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Applying SDT in Coaching
Practical Tips and Examples
Self-determination theory (SDT) is a framework for understanding human motivation and behavior. It proposes that people have three basic psychological needs: autonomy, competence, and relatedness.
After over 3 decades of research, the science is clear that these needs are universal, innate, and essential for personal growth and well-being. Anyone who applies SDT in their practice can help their audience meet these needs and foster intrinsic motivation, engagement, and satisfaction.
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That all sounds great. So how do you actually do it?
Autonomy refers to the need to experience volition and choice in one's actions. Sometimes, we call this having a sense of agency, or “free will.” (If you want a great book on these concepts, I’d highly recommend Freely Determined by Kennan Sheldon - my best read so far of 2023). Autonomy involves feeling a sense of ownership and control over one's behavior and environment. In coaching, autonomy can be promoted by giving athletes or employees choices, providing opportunities for self-expression, and avoiding excessive control or pressure.
The free spirit and open posture that has been ascribed to Pete Carroll’s Southern California vibe is actually a master class in promoting the autonomy of his players. The basic message is be who you are and do what you do, as long as you’re here for the team. He encourages self-initiated action, supports the players’ individuality, and validates that they each have something unique to offer. As a result, the players love playing for him and are more motivated to perform because their performance also reflects them, and not just some static system or single set of preferences.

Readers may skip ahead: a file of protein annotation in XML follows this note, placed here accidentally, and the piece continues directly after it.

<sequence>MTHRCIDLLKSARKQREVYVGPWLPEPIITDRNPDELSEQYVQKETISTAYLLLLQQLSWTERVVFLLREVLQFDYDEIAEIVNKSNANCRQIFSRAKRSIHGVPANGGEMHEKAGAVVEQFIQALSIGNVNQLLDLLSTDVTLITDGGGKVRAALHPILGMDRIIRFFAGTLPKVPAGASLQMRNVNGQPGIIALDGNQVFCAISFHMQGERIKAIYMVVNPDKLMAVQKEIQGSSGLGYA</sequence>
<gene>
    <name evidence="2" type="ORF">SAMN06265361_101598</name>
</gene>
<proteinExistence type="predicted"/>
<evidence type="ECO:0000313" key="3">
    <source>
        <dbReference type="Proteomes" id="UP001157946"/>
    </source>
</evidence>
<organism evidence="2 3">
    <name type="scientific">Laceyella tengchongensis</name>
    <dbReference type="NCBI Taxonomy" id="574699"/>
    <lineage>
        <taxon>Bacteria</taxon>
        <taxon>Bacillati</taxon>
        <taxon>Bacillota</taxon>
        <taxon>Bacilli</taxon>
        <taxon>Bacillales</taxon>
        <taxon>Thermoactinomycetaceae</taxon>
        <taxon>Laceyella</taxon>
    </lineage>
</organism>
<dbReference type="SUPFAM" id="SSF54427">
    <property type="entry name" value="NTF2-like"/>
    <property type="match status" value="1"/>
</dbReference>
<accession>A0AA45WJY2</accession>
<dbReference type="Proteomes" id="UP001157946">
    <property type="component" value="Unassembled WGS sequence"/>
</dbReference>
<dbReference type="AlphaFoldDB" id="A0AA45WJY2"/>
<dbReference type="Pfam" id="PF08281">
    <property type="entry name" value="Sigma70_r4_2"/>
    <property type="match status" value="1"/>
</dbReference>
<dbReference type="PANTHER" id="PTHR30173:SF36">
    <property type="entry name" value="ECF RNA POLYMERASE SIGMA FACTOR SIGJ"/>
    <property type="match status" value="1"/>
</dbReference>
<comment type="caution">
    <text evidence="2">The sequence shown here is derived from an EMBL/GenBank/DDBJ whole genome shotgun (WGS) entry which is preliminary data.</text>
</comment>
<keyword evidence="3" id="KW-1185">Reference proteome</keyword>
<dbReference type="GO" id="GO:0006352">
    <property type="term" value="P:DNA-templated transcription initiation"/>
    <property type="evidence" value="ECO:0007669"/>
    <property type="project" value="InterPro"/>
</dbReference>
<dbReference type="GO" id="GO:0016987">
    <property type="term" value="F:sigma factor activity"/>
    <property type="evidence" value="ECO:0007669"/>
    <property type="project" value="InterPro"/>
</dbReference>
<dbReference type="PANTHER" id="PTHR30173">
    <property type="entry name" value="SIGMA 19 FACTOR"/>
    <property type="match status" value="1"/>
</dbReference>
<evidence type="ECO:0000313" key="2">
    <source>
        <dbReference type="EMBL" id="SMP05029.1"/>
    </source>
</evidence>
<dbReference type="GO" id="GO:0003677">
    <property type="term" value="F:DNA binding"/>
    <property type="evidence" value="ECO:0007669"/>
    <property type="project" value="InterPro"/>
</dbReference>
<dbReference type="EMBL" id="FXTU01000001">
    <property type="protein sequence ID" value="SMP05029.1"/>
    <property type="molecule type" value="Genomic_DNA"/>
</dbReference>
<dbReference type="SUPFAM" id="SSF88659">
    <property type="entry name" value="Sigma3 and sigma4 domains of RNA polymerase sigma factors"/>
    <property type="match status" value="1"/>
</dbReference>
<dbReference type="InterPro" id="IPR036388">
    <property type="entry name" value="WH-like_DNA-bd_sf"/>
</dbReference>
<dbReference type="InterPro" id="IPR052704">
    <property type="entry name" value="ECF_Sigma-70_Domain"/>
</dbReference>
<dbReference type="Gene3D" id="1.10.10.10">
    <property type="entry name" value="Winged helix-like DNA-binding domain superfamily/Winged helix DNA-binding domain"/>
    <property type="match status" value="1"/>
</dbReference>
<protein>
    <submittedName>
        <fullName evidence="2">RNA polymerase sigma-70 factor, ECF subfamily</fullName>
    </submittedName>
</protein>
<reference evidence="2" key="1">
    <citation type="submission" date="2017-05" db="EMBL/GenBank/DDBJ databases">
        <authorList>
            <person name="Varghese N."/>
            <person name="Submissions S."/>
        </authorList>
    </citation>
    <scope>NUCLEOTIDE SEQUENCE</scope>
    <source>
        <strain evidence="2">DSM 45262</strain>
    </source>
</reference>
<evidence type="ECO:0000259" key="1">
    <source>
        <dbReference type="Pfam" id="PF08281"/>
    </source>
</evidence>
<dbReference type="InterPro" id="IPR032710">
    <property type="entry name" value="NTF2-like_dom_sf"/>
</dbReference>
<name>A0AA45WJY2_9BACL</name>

Autonomy can be the most challenging of the three needs to meet since coaching inherently involves taking control and providing direction. Unfortunately, many coaches take this too far. Coaches I consult with are often shocked when I suggest letting the athletes choose how to spend part of their practice time because the assumption is that the athletes will choose to spend it messing around and not working on anything intentionally. It also tends to raise a coach's level of anxiety - maintaining control is one of the few things that gives coaches a sense of stability in a volatile profession.